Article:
Brain mapping is a set of neuroscience techniques that aim to map biological features of the brains of humans and other animals to spatial representations. In other words, it is the study of the anatomy and function of the brain and spinal cord with the help of imaging techniques, immunohistochemistry, molecular and optogenetics, cell biology, engineering, neurophysiology and nanotechnology.
Brain Mapping Techniques
All imaging modalities can be considered some form of brain mapping. Higher-level mapping can be done by adding additional information about various brain functions onto the images. For example, magnetic resonance imaging (MRI) shows the anatomical shape. Functional MRI, on the other hand, can add information on how metabolically active certain regions are. In the special map method called a connectogram, all cerebral cortex areas are represented on a circle, and the connections between them are indicated by lines of varying thickness.
The European Union launched the “Human Brain Project” in 2013 to support brain research. Again in 2013, the “Brain Initiative” was launched in the USA. If brain structure and function are better understood, more effective treatments can be found for problems such as traumatic brain injury, stroke, and Alzheimer’s disease.
In the nineteenth century, scientists dealing with neuroscience began to map hitherto unknown areas of the brain, almost like explorers. However, due to the limited means at hand at the time, some hypotheses were put forward that we now know to be false. One of them was phrenology. Franz Gall, the founder of phrenology, suggested that different parts of the brain cause protrusions in the skull, and therefore, inferences can be made about the mental capacity and character of the person’s skull characteristics. Although this view proved untrue, the underlying problem remained significant: memory, attention, language, Do cognitive functions such as emotion and perception occur in specific areas of the brain or are they distributed throughout the brain? The way to test this is to damage a specific area of the brain with animal experiments and observe the results, or to analyze people with damage to certain parts of their brain.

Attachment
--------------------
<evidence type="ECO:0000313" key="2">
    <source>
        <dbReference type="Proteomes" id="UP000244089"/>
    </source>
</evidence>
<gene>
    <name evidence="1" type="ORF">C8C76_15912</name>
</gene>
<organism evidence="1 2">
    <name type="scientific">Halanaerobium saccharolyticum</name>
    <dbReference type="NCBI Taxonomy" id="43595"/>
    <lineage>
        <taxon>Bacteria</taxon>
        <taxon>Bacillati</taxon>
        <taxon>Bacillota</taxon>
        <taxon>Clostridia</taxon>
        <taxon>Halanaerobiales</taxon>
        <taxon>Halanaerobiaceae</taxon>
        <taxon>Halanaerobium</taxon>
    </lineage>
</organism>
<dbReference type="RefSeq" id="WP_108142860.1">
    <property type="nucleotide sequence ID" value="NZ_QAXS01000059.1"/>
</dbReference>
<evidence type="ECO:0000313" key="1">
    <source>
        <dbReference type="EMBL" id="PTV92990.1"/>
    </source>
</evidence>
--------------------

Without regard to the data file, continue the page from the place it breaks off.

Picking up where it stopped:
An important step for brain mapping was Paul Pierre Broca’s discovery of the speech center in the brain in the 19th century. This area is still named after Broca. At the beginning of the 20th century, the German anatomist Korbinian Brodmann divided the brain into areas according to their histological features and numbered them (Brodmann areas).
Are the Functions Localized or Common?
Brain mapping evidence supports localization of functions. That is, there are specific areas in the brain for certain tasks. However, in order to perform an intended action in the real world, many different functions must be used together. For example, different skills such as muscle control for walking, interpretation of senses, balance and coordination, and decision making should work in harmony. It can be said that cognitive functions are neither fully localized nor evenly distributed in the brain. Each function requires a complex but specific network involving different brain areas .
The question to be asked is not where the cognitive functions are located spatially in the brain, but what are the mechanisms and interacting networks that enable these functions to emerge. Although there are parts of the brain that are specialized for certain functions, they do not work alone, but rather act as the hub of complex interactive networks. For example, the sense of fear is dependent on the amygdala. A person whose amygdala is removed becomes fearless. But what really makes you feel fear is the connections the amygdala makes with other parts of the brain.